I’ve been lifting a lot of really heavy things at the gym lately. Exercise make you hungry. Heavy weight training makes you very hungry. So eat some food. I’ve had the appetite of a Hobbit lately…
While the calorie counting that I do can technically be considered a “diet”, I think this particular speaker has a lot of useful things to say on this subject.
That’s right, calorie tracking. I do this now. It’s quite simple. There are apps. Tons of them. My personal favorite: FatSecret. I started at 2,500 calories, then went to 2,300 and am now aiming for around 2,000. I began tracking calories in earnest in early November 2013. I have since dropped one dress size (I stopped weighing myself because the scale drives me batty). So why do I track calories? For on simple reason: It works. Continue reading →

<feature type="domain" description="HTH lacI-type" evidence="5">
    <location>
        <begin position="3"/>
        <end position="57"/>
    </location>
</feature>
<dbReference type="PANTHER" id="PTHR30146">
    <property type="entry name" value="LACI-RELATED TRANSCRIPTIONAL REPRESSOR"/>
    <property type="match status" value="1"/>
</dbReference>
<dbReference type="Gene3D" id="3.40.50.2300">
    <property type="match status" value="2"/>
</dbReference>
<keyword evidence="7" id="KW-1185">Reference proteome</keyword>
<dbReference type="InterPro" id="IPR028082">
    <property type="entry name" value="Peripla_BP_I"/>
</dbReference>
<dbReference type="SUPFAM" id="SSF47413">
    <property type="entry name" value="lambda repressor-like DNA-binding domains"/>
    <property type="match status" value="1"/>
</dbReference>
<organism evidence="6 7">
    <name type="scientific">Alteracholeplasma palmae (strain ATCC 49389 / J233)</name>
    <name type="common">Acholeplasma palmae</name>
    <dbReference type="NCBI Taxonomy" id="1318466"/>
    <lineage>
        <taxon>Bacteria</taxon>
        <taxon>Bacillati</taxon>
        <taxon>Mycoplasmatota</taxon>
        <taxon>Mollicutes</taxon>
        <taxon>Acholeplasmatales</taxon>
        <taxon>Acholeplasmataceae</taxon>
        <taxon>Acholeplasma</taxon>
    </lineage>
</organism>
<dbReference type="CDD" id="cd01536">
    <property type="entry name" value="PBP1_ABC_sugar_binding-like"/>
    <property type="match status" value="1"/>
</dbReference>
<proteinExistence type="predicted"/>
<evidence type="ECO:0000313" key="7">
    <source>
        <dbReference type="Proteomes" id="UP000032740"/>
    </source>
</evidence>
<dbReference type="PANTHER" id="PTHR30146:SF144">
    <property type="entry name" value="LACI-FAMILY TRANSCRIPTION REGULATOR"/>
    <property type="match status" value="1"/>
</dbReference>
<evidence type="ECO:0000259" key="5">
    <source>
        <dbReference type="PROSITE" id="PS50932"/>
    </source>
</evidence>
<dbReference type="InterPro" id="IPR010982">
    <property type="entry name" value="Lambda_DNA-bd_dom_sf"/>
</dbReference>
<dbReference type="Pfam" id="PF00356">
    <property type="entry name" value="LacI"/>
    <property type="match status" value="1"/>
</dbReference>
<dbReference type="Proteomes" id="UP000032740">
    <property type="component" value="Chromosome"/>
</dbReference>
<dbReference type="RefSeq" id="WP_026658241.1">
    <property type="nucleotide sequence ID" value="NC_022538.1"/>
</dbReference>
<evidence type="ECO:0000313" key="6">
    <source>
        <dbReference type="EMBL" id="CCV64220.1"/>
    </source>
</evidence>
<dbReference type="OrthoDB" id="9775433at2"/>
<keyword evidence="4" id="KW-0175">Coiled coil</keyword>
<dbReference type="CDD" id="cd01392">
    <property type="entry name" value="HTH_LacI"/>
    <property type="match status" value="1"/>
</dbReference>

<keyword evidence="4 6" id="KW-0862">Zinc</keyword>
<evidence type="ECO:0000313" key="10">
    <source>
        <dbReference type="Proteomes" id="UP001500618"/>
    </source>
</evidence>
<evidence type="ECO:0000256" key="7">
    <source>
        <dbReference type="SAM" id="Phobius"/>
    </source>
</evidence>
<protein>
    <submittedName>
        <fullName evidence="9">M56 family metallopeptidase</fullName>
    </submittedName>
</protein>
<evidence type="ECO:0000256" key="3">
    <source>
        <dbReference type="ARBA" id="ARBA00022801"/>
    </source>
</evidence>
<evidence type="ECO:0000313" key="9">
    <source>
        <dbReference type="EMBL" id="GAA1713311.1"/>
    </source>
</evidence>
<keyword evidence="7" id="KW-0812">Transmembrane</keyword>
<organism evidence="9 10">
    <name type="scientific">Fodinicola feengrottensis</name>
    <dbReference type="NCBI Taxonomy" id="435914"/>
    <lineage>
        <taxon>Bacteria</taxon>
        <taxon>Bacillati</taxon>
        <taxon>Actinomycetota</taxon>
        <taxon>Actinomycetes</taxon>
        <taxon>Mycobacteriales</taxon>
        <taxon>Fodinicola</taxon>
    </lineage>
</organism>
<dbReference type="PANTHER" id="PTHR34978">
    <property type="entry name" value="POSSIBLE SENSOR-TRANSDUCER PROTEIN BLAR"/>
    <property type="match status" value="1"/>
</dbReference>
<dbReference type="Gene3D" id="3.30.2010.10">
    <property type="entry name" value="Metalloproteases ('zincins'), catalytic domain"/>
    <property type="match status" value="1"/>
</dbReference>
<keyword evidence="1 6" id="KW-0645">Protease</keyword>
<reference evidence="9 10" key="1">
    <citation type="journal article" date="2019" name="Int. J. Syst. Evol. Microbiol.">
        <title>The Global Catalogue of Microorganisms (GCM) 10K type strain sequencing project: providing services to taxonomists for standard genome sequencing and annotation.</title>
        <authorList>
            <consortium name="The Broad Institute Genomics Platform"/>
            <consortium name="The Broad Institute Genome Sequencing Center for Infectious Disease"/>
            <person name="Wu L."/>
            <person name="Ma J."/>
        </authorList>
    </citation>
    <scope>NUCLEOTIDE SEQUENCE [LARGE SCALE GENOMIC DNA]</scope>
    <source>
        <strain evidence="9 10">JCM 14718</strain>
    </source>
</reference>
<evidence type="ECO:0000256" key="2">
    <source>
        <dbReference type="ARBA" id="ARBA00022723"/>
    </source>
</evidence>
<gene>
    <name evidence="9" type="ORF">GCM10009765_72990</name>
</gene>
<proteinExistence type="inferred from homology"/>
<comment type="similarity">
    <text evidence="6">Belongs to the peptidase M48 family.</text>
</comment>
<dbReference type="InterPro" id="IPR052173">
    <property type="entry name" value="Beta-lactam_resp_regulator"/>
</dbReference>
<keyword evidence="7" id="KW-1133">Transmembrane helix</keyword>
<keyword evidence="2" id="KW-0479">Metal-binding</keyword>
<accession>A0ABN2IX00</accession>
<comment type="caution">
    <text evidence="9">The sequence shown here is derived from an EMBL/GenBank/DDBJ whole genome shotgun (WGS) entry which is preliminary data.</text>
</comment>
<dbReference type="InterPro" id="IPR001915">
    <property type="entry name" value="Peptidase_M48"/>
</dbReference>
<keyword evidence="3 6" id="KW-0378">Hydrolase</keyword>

Also, here is a very detailed article about raw food veganism from Science Based Medicine.
Disrespect for animals leads to disrespect for people. —Joel Salatin
As I said in the previous post, there was one lecture that was well worth the price of admission. It was given on the first day of the conference and was from this guy.
His name is Joel Salatin and he gave a charming and informative lecture about sustainability in farming, raising pastured animals, multi-speciation and the need to encourage more people to be farmers, confounding the notion that it is lowly blue collar work reserved for people that are too dumb for college. He wants our best a brightest students to become farmers. In short, he rocked it. He believes in what he refers to as “environmentalism by participation”, encouraging and teaching people to grow and cook their own food and contribute to local sustainability. Even if you suck at it, he wants you to do it…until you stop sucking at it:
If it’s worth doing, it’s worth doing poorly…first.
But rather than a wholesale immediate change of the food system, Mr. Salatin is in favor of slow, steady systematic change.
Change that happens too fast doesn’t have staying power…Slow and steady gets the job done…The turtle concept is a good way to go.
So what’s the problem with Joel? Continue reading →